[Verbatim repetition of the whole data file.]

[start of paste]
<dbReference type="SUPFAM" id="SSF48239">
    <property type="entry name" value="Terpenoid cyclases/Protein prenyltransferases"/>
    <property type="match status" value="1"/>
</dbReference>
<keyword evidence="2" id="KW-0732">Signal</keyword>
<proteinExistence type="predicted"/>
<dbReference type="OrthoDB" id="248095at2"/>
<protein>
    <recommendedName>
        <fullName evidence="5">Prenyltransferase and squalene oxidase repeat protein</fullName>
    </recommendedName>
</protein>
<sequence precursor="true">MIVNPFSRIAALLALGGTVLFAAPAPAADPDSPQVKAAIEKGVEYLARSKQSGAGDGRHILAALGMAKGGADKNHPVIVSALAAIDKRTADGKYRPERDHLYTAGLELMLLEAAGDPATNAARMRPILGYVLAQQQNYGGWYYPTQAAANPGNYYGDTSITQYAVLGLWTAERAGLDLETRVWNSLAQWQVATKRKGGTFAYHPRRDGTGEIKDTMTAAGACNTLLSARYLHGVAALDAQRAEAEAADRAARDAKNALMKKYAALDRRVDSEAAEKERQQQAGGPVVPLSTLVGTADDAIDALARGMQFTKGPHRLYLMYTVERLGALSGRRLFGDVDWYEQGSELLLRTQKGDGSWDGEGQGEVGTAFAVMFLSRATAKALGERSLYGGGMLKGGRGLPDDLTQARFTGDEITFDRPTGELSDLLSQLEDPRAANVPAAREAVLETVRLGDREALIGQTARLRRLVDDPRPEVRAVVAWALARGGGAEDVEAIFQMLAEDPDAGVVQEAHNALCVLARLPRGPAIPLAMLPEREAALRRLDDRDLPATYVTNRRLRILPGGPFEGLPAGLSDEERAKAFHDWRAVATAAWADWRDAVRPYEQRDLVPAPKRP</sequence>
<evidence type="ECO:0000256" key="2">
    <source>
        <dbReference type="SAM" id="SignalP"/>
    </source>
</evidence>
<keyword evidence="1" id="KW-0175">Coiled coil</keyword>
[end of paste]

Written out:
<dbReference type="SUPFAM" id="SSF48239">
    <property type="entry name" value="Terpenoid cyclases/Protein prenyltransferases"/>
    <property type="match status" value="1"/>
</dbReference>
<keyword evidence="2" id="KW-0732">Signal</keyword>
<proteinExistence type="predicted"/>
<dbReference type="OrthoDB" id="248095at2"/>
<protein>
    <recommendedName>
        <fullName evidence="5">Prenyltransferase and squalene oxidase repeat protein</fullName>
    </recommendedName>
</protein>
<sequence precursor="true">MIVNPFSRIAALLALGGTVLFAAPAPAADPDSPQVKAAIEKGVEYLARSKQSGAGDGRHILAALGMAKGGADKNHPVIVSALAAIDKRTADGKYRPERDHLYTAGLELMLLEAAGDPATNAARMRPILGYVLAQQQNYGGWYYPTQAAANPGNYYGDTSITQYAVLGLWTAERAGLDLETRVWNSLAQWQVATKRKGGTFAYHPRRDGTGEIKDTMTAAGACNTLLSARYLHGVAALDAQRAEAEAADRAARDAKNALMKKYAALDRRVDSEAAEKERQQQAGGPVVPLSTLVGTADDAIDALARGMQFTKGPHRLYLMYTVERLGALSGRRLFGDVDWYEQGSELLLRTQKGDGSWDGEGQGEVGTAFAVMFLSRATAKALGERSLYGGGMLKGGRGLPDDLTQARFTGDEITFDRPTGELSDLLSQLEDPRAANVPAAREAVLETVRLGDREALIGQTARLRRLVDDPRPEVRAVVAWALARGGGAEDVEAIFQMLAEDPDAGVVQEAHNALCVLARLPRGPAIPLAMLPEREAALRRLDDRDLPATYVTNRRLRILPGGPFEGLPAGLSDEERAKAFHDWRAVATAAWADWRDAVRPYEQRDLVPAPKRP</sequence>
<evidence type="ECO:0000256" key="2">
    <source>
        <dbReference type="SAM" id="SignalP"/>
    </source>
</evidence>
<keyword evidence="1" id="KW-0175">Coiled coil</keyword>